But even before many of these "second’ wave" programs are even half completed, new drivers for change are breaking, creating a third transformation wave. Paradoxically, the “third wave” is in part created by delivering fixed and mobile broadband services at ever-greater speeds. This creates an explosion of new services and new players, and an enormous opportunity for marketing and tailoring services and products to ever-changing people. Because each persona represents yet another niche to which content and services can be sold and delivered. Service providers should look at the many ways in which they can facilitate the bundling and packaging of new services.
In the face of this third wave, many service providers seem to be all at sea. Many have assumed that avoiding being reduced to a "dumb-pipe" provider means protecting their retail service businesses at all costs and regarding the “over-the-top” providers as the enemy.
That’s now beginning to change with a growing view that being a “service enabler” or “smart pipe” to third-party services could be a very interesting role for service providers. A good example of this is Amazon, which has transformed itself from an online bookstore, to an online retailer, to an online retail enabler by opening up its platform to third parties and charging for the privilege.
Transformation = Survival
The third wave of transformation is all about the virtualization and digitalization of services that were previously bought through other means. It’s really a wave dominated by rethinking business models, and the service provider’s business models are not immune. Invariably, new services involve partners in their delivery and, thus, a new competency of working in value chains is essential. Many communications players are inexperienced in this. Developing strong commercial partnerships with third parties will be an inevitable cultural and operational change.
Just as important is developing the competency to deliver a positive customer experience across services created by multiple parties at an acceptable price and at acceptable profit margins. Fragmentation and complexity is the enemy of good, profitable services.
Transformation can affect many things ranging from business models, to business culture, to business processes, systems and infrastructure, and not every service provider will succeed in managing major change programs. This is not only an issue of competency but of leadership - transformations often take much longer to execute than the market window available.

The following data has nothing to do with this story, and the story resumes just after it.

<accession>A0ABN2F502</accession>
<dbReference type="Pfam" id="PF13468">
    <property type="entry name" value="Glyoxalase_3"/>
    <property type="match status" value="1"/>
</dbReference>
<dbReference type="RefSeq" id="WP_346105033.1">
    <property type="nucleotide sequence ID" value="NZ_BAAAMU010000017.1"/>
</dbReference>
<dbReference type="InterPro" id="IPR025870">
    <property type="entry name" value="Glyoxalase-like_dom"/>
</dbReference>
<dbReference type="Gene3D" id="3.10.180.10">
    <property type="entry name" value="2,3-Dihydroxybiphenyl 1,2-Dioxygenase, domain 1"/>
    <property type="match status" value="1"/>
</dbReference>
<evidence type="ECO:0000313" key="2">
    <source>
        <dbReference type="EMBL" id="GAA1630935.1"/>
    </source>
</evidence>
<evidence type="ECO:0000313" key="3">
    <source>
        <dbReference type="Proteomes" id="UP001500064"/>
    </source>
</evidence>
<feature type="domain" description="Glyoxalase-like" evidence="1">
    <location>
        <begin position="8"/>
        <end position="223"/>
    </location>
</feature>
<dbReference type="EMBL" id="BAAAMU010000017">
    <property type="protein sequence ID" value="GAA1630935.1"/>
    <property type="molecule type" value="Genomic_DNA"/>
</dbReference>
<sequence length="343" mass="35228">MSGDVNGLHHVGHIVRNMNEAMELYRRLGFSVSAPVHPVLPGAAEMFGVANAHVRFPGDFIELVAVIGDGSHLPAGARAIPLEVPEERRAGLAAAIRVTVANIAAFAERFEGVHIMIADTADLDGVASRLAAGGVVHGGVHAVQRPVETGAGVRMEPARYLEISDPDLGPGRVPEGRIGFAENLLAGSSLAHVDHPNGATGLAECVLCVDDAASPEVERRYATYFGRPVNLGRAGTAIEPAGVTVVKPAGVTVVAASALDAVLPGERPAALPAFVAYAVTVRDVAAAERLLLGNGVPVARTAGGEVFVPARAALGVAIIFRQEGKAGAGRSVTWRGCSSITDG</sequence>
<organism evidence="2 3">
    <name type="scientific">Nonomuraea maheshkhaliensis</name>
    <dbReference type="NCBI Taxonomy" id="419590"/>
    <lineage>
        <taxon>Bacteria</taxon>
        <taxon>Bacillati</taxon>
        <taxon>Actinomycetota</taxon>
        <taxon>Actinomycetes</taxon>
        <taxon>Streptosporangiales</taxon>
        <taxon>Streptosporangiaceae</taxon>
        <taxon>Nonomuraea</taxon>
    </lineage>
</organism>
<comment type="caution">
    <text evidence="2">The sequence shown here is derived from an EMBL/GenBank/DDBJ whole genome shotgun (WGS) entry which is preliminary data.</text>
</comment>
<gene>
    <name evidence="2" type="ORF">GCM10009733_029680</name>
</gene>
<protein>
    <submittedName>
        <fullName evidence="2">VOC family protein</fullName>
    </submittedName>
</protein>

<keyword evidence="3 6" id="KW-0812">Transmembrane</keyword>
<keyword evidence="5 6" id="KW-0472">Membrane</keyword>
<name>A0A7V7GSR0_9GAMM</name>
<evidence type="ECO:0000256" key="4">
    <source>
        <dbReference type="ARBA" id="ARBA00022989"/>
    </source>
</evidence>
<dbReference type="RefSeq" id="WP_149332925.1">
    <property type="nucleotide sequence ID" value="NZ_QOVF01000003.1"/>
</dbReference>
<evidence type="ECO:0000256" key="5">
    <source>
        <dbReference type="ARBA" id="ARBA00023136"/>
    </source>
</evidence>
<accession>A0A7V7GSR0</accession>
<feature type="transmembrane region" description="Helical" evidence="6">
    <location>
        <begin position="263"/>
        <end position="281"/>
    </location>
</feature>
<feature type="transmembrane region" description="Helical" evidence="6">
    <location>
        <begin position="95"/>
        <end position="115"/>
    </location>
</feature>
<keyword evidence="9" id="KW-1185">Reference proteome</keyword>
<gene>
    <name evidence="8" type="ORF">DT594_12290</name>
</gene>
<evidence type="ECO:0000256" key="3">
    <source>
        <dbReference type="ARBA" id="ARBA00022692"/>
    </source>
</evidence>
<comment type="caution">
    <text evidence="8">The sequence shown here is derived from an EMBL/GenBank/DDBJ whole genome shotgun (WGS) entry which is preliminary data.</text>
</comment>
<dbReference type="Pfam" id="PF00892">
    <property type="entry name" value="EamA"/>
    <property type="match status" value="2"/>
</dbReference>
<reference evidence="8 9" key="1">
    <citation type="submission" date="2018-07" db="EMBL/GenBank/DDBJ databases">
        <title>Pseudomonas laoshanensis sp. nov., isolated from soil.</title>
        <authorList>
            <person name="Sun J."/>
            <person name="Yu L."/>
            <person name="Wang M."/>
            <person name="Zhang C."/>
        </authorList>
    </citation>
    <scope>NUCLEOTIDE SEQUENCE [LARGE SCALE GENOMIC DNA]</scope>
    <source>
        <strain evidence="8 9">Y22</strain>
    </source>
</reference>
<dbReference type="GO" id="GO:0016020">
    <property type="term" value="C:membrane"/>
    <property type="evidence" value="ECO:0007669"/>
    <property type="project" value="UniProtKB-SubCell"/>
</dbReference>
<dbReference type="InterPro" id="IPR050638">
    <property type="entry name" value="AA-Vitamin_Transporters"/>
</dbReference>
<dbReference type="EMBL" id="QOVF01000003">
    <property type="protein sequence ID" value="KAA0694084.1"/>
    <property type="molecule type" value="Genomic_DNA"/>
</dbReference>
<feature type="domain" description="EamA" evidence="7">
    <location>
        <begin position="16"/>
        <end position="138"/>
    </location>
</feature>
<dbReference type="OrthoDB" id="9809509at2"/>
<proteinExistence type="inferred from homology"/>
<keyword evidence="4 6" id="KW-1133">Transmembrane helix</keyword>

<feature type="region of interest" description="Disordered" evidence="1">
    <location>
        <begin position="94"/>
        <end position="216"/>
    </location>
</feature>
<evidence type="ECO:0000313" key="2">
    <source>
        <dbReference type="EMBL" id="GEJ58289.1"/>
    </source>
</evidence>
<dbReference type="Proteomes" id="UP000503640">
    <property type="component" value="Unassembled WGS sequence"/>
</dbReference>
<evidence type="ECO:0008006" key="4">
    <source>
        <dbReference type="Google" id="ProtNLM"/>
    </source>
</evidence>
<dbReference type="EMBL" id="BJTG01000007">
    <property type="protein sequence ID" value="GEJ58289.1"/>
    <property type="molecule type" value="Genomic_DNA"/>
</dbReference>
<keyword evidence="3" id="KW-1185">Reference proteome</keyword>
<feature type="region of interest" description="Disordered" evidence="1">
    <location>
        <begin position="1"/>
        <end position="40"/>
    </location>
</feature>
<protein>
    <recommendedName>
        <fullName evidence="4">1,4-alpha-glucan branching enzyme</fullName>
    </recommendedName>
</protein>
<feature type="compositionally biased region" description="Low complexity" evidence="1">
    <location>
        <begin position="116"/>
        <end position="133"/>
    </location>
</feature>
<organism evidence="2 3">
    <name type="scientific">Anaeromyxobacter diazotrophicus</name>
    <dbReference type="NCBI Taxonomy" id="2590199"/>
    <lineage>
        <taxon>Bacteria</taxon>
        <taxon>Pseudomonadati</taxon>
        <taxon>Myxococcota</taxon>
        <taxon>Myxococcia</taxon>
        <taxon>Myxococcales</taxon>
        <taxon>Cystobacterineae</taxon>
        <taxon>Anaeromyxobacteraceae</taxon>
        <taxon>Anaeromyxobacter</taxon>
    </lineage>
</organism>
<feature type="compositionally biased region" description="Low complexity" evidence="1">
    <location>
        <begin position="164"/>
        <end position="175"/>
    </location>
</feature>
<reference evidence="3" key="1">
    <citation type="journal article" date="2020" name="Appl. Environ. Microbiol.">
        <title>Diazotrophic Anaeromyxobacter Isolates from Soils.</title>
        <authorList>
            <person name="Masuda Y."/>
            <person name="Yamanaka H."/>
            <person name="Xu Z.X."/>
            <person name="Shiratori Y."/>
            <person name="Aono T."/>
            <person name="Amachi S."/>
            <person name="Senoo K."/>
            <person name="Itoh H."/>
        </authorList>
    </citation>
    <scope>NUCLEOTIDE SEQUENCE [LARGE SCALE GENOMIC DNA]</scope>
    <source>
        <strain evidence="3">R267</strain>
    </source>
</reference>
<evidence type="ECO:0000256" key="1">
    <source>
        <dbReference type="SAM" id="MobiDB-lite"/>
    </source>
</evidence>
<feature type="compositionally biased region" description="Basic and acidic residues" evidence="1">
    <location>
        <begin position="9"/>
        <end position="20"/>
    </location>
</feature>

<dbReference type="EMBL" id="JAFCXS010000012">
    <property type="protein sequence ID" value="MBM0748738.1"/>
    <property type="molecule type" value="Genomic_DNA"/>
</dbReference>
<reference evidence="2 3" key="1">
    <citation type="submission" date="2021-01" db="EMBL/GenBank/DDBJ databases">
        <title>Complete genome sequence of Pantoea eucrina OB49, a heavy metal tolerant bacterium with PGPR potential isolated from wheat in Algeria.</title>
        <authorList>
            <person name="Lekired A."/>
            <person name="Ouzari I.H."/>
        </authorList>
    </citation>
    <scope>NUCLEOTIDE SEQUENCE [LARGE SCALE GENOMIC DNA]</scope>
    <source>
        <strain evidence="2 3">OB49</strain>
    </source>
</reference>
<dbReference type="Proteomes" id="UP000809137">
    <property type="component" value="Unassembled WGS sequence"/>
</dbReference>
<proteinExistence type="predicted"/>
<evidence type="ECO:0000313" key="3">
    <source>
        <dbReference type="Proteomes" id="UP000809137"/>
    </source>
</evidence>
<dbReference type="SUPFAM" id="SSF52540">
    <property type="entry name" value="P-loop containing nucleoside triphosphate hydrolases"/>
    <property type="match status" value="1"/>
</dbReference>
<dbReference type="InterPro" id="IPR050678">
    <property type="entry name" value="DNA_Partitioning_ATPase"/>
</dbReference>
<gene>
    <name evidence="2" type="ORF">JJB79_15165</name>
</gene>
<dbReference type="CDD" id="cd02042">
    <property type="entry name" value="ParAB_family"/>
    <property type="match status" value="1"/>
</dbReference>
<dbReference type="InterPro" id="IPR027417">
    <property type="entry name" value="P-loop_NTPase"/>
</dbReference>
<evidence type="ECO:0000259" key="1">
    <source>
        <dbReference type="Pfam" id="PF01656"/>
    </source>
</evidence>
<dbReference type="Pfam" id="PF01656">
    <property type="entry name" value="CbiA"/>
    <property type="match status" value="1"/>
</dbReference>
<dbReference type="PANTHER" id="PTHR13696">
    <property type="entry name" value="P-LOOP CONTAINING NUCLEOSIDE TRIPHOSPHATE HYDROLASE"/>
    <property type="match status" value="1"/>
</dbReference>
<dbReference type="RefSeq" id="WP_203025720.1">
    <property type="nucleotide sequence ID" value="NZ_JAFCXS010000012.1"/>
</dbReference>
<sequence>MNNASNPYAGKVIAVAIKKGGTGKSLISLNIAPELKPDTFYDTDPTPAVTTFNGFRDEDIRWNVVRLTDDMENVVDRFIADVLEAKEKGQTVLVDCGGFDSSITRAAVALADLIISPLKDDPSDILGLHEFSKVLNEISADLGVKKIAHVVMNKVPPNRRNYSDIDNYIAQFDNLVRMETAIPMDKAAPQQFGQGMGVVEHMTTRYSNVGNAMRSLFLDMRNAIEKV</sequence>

Just shaking off the habits of a lifetime is very hard- often because you are so imbued in that way of doing something that you don’t know it’s something you have to change. That’s why getting out, observing what others are doing and translating that into action is so important.
These cultural changes also become very apparent with the change in focus in the market from network-centric approaches to customer-centric strategies combined with a much increased level of innovation, producing services that make customers feel some level of “personalization.”
The “widget-ization” strategy of the iPhone has opened people’s eyes to just how many applications and services can be thought up in relatively short order. Monetization of social networking, or of mobile advertising, will depend on the ability to transform data into knowledge. Therefore, it is the service providers’ “knowledge” of the customer that will be important to innovative services. Of all stakeholders in the value chain, it is the communications service providers that truly know the customers in real time.
So what does the future hold for the communications industry? Who knows, but the effects of the changes in the market will be much more important in its future than merely surviving the recession. Cutting costs and reshaping businesses are important, but ultimately they are only stakes to play at the table for being the providers of the growing digital economy.
Keith Willetts is chairman and CEO of TM Forum.